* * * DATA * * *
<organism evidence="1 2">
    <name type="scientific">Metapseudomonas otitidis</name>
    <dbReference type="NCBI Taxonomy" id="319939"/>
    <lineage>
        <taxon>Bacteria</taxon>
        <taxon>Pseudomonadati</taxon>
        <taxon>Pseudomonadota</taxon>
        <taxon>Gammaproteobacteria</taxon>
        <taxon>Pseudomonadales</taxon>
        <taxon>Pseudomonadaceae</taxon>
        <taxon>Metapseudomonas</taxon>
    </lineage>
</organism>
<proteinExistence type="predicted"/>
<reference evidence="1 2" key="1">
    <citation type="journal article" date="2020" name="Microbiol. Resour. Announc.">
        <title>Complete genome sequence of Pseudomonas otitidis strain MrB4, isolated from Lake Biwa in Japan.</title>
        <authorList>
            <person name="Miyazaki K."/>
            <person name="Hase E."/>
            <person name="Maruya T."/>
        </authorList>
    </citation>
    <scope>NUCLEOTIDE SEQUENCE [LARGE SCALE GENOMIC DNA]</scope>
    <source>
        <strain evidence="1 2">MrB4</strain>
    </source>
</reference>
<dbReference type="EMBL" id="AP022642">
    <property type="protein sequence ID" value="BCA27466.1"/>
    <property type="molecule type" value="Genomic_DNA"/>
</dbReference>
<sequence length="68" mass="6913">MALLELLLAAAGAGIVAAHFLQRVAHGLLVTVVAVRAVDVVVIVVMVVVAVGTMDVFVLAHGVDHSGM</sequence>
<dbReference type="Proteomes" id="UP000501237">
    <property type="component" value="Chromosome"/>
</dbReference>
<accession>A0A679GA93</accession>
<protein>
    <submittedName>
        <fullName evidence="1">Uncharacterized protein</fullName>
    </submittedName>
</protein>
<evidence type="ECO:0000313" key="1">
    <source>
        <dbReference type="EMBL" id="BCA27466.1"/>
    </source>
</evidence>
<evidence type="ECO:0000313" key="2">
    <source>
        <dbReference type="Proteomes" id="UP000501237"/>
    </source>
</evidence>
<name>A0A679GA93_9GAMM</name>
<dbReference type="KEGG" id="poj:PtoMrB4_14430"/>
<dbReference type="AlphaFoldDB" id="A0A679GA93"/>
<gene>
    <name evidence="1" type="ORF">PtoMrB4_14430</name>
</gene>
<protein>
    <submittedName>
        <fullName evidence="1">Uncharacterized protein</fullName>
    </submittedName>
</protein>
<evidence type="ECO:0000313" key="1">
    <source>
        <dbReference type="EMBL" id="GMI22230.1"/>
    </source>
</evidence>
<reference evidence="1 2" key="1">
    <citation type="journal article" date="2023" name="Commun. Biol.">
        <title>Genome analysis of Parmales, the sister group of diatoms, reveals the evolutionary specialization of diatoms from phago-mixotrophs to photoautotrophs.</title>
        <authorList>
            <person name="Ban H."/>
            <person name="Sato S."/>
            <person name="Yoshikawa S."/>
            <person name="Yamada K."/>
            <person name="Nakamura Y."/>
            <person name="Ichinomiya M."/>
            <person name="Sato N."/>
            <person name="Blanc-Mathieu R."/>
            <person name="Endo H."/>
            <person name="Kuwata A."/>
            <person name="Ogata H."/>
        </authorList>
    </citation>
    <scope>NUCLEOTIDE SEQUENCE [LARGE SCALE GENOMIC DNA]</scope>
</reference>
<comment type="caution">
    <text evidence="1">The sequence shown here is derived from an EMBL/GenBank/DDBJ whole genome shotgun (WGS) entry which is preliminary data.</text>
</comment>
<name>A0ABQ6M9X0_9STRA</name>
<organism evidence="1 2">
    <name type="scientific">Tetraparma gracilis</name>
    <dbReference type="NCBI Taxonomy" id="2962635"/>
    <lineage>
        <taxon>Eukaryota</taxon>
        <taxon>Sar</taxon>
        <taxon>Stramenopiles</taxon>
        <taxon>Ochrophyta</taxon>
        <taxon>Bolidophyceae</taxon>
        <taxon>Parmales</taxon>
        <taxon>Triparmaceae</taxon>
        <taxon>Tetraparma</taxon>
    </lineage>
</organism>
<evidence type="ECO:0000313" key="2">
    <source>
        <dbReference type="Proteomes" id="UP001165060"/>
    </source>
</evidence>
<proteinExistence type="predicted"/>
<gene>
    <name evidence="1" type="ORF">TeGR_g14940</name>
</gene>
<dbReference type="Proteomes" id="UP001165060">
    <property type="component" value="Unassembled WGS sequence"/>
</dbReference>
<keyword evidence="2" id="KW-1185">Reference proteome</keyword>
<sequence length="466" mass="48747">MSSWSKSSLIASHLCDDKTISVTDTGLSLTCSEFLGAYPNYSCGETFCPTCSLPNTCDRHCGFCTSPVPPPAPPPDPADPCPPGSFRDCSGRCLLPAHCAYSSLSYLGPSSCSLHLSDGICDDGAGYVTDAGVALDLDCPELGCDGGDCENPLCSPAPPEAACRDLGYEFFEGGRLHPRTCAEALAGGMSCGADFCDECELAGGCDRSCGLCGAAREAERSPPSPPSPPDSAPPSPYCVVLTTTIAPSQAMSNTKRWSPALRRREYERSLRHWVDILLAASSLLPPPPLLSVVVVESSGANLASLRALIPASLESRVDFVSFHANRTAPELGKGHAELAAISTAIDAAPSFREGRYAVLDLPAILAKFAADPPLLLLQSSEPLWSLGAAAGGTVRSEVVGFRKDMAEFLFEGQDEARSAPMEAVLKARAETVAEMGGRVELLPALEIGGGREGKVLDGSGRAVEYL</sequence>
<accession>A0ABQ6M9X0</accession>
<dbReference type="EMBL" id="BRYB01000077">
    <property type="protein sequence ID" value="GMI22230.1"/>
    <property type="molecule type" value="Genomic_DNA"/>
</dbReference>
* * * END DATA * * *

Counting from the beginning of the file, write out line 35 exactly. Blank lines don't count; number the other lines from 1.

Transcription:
    <property type="component" value="Chromosome"/>